Financial crime is on the rise in Singapore and other major cities around the world. Over the last few months, almost 470 customers of OCBC bank reported losing money to SMS phishing scams, with total losses coming to at least USD 8.5 million. DBS, UOB and other banks have recently also warned the public about a spate of fraudulent calls in which scammers impersonate bank employees.
Most anyone can become the target of a phishing attack and run the risk of having their hard-earned money or sensitive personal information stolen. This is especially true nowadays, as scammers develop more sophisticated techniques and gain access to more advanced technology. It’s more important than ever to know the identifying signs for phishing scams, as well as to familiarise yourself with the places or government agencies that can help you. Often, it’s as simple as typing “report spam calls Singapore” into a search engine, and you’ll discover numerous resources online.
Read on for a quick look at the most common scams people in Singapore fall for, how to spot a phishing operation and what to do in response.
Contains Misleading or Inaccurate Information
The most common kinds of phishing scam make use of fake emails, SMS messages, webpages and other media to steal victims’ personal information. These are most often designed to look like official communications from banks, service providers and other organisations and at first glance can be very convincing to the less-than-vigilant user. To avoid being scammed, it’s imperative that you study the information you’re presented with closely before taking any action.
If you receive something that you think may be a phishing email or SMS message, look first at the email address or phone number it comes from. Cybercriminals often substitute letters in domain names and email addresses with similar-looking characters, such as switching a letter I or L with the numeral 1, a letter O with the numeral 0, and so on. If the message contains any links to external websites or pages, be sure to check these closely as well.
Scam texts and emails may also contain official-looking links that, when clicked, redirect you instead to fraudulent websites that can infect your device with malware or spyware. Instead of clicking any links you see immediately, hover your mouse cursor over each link and examine the small window that pops up for the actual destination URL. Mismatched links are strong signs a particular message might be a scam.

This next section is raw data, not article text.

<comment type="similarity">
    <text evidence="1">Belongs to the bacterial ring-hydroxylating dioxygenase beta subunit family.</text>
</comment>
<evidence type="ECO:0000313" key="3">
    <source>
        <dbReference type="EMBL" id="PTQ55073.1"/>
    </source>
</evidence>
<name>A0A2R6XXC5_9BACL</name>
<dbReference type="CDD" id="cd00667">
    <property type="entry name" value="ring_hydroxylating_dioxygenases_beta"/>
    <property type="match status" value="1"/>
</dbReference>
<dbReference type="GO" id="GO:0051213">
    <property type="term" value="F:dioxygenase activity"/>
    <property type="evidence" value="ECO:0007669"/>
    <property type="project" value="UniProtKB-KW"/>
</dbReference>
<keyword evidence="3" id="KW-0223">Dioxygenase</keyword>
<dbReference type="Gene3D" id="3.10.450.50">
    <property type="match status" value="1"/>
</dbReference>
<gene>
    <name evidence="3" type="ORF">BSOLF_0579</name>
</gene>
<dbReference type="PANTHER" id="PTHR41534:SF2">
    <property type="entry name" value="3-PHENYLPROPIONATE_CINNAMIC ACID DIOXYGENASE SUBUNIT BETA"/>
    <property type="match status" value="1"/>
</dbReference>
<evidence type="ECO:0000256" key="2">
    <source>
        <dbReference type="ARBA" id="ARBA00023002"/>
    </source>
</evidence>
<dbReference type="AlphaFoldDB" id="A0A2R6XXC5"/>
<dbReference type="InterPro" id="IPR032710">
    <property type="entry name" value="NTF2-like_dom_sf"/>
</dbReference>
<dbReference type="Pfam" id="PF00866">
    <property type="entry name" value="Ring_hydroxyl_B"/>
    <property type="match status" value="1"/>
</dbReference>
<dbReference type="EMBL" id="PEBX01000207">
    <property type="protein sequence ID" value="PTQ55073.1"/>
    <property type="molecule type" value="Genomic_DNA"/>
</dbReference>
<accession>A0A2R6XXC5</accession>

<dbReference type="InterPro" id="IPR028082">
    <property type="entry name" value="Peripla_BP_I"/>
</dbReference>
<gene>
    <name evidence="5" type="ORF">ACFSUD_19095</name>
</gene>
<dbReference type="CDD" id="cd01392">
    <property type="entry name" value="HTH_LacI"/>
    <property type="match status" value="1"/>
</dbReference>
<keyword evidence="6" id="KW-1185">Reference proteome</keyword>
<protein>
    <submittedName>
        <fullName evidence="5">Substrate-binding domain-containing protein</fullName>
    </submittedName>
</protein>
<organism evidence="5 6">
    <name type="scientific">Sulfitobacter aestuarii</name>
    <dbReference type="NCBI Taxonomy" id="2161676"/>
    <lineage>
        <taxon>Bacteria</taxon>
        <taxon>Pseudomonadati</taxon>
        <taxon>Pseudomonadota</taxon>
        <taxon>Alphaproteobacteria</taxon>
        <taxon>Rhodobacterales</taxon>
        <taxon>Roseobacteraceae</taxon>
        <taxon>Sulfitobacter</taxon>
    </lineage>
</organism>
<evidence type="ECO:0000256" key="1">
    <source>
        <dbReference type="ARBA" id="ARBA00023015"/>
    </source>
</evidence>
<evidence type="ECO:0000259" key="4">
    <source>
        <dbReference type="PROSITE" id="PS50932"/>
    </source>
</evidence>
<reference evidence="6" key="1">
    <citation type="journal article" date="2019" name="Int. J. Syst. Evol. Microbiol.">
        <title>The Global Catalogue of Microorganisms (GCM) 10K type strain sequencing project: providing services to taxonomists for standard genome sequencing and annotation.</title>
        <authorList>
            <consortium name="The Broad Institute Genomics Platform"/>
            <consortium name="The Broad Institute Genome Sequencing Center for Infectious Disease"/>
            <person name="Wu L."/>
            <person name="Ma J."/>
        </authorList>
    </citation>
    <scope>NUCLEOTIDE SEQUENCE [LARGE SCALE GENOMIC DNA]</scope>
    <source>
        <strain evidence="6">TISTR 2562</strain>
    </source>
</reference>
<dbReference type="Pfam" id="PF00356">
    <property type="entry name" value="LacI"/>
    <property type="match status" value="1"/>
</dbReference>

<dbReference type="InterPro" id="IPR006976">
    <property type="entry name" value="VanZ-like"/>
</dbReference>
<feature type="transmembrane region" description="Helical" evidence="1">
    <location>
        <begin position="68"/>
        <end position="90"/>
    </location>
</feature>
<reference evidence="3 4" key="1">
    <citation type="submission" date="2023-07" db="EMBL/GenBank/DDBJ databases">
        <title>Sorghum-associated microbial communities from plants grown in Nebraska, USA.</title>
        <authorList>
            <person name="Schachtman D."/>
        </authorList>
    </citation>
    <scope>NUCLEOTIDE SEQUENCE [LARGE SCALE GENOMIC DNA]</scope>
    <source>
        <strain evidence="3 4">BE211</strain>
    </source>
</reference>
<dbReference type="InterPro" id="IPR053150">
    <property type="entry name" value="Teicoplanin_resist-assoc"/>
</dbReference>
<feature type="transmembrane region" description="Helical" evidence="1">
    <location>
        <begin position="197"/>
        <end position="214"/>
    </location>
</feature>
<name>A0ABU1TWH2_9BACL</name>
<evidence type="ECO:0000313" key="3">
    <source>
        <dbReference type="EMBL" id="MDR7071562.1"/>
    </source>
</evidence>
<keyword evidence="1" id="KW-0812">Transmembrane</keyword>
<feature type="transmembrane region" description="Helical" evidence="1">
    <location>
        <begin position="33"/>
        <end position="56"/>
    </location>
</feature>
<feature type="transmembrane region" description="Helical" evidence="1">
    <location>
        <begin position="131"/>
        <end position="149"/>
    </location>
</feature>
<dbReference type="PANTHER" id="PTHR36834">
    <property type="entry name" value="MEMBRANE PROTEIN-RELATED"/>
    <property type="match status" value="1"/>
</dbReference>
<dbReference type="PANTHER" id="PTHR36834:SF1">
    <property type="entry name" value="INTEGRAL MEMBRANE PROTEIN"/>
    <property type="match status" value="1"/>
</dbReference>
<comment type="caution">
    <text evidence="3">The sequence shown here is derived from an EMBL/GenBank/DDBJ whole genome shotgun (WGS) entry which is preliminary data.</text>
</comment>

Uses Coercive or Urgent Language
Phishing scams generally work by tricking victims into taking quick and impulsive action without thinking critically about the situation. One way scammers do this is by peppering their calls or messages with threatening language that’s meant to induce panic or fear. Be wary of texts or emails that tell you your online accounts are at risk of termination, that your immediate response is required or anything similarly forceful. If these messages claim to be from a bank or service provider you actually use, you can always call the organisation to verify their legitimacy.
Promises Unreasonably Good Rewards
Sometimes cybercriminals encourage immediate action by promising generous deals or rewards in return for completing a purportedly easy, simple task. Be wary of messages that promise you a large cash prize or a trip overseas in exchange for completing a short survey or clicking on a particular link. Exercise extra caution if these messages were sent to you unsolicited or arrived from an unknown sender. It’s generally safe to assume that offers that sound too good to be true probably are.
Asks for Confidential Details
Treat messages or emails that ask for details like passwords, payment information or personal data with caution, especially if these messages arrive unexpectedly or from an unfamiliar sender. No reputable bank, for example, will ask its customers to provide them with such sensitive information over SMS or email. If the message contains a link to a login page, bear in mind that this may be a dummy login page designed to look like an official webpage and programmed to steal your login details.
As mentioned above, if you receive a message telling you a payment is due and you’re unsure how legitimate it is, the best thing to do is contact your bank or service provider for confirmation.
Contains Dubious Attachments
Email attachments are another means by which scammers can infect your device with spyware and steal your data. In these instances, cybercriminals are relying on the fact that it’s habitual for many people to immediately download and open any attachments they receive.
As always, it helps here to exercise caution and think before you click. Check the attachment’s name and file type before downloading. If the attachment extension is an uncommon file type, like .exe, it may be safer to delete it. The same goes for attachments you didn’t expect to receive or have no recollection of needing.
Phishing is widely considered one of the most insidious cybersecurity threats facing organisations today, with some studies now estimating that it accounts for as much as 90 per cent of data breaches worldwide. Cybersecurity experts generally agree that vigilance is key to averting this danger and protecting individuals and organisations in digital spaces. By keeping these telltale signs in mind, you and your colleagues can avoid falling victim to even the most sophisticated scams.